How to Choose the Best Debt Mutual Fund?
Debt mutual funds primarily invest in fixed income securities, which include money market instruments like commercial papers, corporate bonds, treasury bills, government bonds and other instruments.
Comparatively speaking, debt mutual funds carry lesser risk than equity mutual funds but there are two inherent risks with debt funds which you need to take into account. Interest rate risk and credit risk.
Interest rate risk is inversely related with the price of debt securities. If the prevailing interest rates in market increase, then the price of debt securities will fall. The impact of interest rate risk is visible more inherently in long maturity securities as compared to their shorter counterpart. It means funds that invest in long maturity securities are more vulnerable to interest rate change and have more price risk.
Credit risk measures the risk of default on interest or principal payment or not paying on time. You can analyse the credit risk by checking the credit ratings given by credit rating agencies like CRISIL to the debt securities. For example, AAA is considered as the highest rated instrument and risk will increase if you move further down the line like AA+, AA, AA-, A, etc. If a debt fund has most of its investments in high-rated papers then it will have a higher credit rating and thereby a lower credit risk. To avoid the credit risk, Govt securities are the best option as they have least default risk and come with a sovereign backing.
After you’re well-versed with these 2 risks, you need to consider the amount of risk you’re willing to take when you put your money in a debt fund.
If you want your money to be in a relatively risk-free fund, overnight funds and liquid funds may do the trick for you as they come with negligible interest rate risk and credit risk. They’re also good if you ever want to cash out for emergency purposes. Overnight funds are suitable for a short tenure as low as 7 days and liquid funds are good if you’re looking to park your money for liquidity and safety. The investment period for liquid funds could be from 7 days onwards.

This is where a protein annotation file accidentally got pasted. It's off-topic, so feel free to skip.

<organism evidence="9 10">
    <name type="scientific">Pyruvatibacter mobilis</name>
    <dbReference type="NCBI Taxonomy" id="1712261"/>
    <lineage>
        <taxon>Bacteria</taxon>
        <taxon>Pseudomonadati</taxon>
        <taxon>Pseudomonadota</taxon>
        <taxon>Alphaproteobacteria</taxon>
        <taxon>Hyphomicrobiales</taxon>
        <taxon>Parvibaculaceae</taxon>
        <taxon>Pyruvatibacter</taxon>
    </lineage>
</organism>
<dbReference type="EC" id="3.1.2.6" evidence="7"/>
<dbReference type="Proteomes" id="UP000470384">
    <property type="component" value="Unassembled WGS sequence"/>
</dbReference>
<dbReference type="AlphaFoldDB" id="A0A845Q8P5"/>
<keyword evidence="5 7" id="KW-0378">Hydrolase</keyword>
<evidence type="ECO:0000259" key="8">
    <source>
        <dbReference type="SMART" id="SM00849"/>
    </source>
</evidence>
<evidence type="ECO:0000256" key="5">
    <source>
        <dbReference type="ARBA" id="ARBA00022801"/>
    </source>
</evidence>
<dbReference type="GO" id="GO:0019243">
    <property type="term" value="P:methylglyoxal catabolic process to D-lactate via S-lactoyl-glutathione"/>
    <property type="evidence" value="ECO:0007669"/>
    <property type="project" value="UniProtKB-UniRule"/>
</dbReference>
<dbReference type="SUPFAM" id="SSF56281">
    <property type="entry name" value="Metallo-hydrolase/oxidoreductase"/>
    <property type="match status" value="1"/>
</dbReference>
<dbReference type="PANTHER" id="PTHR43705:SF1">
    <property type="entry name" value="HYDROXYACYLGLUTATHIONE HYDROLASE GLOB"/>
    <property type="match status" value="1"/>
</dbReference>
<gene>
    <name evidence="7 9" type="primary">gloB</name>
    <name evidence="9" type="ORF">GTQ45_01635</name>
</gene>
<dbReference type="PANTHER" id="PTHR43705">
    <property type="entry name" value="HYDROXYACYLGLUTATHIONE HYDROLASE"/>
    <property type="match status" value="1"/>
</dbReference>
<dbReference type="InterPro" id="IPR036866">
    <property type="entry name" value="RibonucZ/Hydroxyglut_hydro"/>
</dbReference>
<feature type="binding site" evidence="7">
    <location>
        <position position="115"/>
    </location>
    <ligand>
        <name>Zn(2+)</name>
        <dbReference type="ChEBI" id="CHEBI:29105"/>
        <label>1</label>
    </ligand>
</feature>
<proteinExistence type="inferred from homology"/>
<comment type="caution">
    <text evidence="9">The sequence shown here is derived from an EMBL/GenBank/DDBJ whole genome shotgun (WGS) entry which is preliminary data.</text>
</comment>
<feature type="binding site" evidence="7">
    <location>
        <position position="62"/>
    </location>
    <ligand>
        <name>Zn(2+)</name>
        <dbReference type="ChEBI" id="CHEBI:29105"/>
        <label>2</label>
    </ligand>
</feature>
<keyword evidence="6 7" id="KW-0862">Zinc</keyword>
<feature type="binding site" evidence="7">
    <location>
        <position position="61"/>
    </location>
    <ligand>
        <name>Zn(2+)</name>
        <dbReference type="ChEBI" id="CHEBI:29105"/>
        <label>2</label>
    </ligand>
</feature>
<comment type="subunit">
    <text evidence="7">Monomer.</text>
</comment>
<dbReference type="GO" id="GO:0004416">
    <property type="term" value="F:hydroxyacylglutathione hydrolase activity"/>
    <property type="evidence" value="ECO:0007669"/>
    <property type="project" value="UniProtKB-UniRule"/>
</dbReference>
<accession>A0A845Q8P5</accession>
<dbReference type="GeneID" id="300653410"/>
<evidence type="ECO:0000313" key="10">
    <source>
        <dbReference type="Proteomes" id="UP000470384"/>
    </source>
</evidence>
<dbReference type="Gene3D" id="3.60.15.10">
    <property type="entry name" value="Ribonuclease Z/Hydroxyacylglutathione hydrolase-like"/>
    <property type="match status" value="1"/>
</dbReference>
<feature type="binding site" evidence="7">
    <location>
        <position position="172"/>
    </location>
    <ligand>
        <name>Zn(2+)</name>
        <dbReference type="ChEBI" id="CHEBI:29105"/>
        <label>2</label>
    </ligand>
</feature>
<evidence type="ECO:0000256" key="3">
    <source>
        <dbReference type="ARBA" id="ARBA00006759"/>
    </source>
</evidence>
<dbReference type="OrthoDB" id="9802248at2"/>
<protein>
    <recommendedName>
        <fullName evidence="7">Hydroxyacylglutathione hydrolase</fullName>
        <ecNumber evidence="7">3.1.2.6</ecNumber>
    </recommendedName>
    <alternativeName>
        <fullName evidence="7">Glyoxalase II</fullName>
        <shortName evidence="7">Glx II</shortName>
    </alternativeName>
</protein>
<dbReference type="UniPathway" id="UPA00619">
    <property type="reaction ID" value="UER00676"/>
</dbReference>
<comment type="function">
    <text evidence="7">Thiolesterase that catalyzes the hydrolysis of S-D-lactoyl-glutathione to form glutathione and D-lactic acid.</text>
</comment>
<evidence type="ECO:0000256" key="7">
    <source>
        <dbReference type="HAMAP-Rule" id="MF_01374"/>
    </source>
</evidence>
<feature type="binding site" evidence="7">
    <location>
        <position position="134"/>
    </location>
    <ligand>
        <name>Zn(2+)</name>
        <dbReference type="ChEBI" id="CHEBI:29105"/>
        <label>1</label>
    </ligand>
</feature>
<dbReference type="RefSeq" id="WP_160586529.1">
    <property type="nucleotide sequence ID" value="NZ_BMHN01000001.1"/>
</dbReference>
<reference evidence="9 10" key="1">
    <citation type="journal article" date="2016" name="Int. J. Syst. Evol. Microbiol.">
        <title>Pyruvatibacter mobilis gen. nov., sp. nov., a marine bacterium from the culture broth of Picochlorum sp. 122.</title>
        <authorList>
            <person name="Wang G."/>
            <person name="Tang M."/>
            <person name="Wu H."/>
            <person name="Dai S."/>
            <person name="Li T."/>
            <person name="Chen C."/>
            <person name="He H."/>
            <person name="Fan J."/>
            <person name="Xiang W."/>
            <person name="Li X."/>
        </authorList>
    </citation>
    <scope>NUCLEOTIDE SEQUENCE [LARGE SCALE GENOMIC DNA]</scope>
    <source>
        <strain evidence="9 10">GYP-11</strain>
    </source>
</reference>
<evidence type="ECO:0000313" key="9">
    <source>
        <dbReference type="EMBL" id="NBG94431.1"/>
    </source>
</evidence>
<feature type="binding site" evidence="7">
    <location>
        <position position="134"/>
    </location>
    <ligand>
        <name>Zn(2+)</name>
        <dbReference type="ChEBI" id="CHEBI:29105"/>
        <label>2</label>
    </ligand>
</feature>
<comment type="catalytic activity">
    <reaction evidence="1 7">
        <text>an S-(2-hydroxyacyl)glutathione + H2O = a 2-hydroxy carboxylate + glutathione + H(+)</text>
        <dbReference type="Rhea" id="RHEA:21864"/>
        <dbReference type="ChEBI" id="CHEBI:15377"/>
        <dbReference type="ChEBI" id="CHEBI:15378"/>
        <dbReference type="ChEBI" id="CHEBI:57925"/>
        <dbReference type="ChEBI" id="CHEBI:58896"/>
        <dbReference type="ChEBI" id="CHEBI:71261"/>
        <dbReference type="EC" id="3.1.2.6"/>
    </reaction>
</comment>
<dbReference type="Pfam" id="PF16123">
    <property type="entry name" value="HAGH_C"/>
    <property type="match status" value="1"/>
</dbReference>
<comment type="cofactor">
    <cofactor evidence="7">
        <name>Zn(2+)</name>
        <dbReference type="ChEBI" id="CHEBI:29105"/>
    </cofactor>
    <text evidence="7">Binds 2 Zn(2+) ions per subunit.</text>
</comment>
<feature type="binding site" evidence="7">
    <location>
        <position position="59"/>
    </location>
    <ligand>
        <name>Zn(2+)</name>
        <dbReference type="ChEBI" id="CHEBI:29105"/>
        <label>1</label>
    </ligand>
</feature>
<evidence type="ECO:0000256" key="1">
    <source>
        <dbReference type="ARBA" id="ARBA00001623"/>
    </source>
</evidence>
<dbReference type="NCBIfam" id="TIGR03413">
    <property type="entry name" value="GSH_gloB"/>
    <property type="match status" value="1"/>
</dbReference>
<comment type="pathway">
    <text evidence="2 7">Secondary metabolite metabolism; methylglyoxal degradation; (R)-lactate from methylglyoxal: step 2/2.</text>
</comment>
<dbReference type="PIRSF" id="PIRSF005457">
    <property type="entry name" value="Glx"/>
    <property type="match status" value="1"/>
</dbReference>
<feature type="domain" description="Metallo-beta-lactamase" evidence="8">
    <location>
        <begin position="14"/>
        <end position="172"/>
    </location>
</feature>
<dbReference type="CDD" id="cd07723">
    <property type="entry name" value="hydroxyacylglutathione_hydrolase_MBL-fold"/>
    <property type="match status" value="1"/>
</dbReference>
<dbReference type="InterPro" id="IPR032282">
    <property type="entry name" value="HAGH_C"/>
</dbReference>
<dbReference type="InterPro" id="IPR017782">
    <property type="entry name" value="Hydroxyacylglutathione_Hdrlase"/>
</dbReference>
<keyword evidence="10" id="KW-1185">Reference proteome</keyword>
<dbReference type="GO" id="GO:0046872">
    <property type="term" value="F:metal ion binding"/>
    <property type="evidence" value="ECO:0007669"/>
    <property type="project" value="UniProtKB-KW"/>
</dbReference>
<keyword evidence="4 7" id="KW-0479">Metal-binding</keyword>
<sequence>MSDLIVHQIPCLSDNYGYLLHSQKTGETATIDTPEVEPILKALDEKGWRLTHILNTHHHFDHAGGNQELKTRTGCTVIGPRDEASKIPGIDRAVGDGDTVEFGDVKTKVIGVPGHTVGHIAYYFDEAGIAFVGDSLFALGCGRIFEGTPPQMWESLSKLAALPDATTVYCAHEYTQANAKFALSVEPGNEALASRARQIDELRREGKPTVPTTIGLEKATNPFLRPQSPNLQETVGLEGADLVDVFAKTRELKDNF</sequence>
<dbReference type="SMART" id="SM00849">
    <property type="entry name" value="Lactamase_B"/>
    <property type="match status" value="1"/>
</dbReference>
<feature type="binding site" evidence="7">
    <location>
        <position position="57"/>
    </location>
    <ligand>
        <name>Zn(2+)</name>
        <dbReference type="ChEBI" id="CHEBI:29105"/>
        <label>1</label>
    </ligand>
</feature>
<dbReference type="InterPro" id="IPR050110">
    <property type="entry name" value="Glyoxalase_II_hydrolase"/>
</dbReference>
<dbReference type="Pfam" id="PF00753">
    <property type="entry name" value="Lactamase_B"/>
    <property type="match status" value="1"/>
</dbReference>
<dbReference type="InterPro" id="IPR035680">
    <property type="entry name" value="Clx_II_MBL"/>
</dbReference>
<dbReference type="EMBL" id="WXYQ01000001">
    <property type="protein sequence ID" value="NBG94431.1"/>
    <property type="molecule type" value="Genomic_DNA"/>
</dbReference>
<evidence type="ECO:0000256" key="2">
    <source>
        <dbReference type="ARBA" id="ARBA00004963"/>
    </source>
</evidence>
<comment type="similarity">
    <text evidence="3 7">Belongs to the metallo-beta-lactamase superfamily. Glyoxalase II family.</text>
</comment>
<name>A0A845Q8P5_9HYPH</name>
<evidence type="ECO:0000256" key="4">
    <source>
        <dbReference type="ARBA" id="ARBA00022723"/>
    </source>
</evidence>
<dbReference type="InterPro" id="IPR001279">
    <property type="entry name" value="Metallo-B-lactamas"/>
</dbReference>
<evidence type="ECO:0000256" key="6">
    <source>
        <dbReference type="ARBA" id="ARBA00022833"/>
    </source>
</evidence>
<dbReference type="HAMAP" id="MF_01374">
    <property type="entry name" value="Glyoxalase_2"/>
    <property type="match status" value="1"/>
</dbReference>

If you’re willing to take a little more risk in lieu of slightly higher returns than the previously discussed funds, low-duration funds, medium-duration funds, corporate bond funds may be the fit for you. Low-duration funds are good if you’re looking at an investment timeframe of 6-12 months. And as high-returns come with high-risks, you can choose long-duration funds, credit risk funds, if you can digest the risk, as in a long-term investment timeframe, they hold the potential to yield good returns.
It’s also important to check the fund manager’s history of operating in similar funds and the performance of the fund manager over the past few years and the Asset Under Management or AUM of a fund, which is the total money invested in any particular scheme by all the investors.
On top of all this, ensure that the expense ratio of the scheme you choose should be comparatively low. Mutual funds bear the expenses related to distribution and management fees, which they charge as fees, so a higher ratio may impact your overall returns.
Before we end, let’s take a look at what should be considered while choosing a debt fund:
- Consider the interest rate risk and credit risk before choosing any fund for investment
- Weigh the risk you can take depending upon the investment timeframe you’re looking for and your financial situation.
- Shorter duration funds are suitable for a short period or if you are not willing to take a high price risk.
- You can mitigate credit risk by investing in a fund that invests in high-rated securities or Govt securities.
- Assess the fund manager’s historical performance for the similar funds
- Look for a scheme that has a lower expense ratio.
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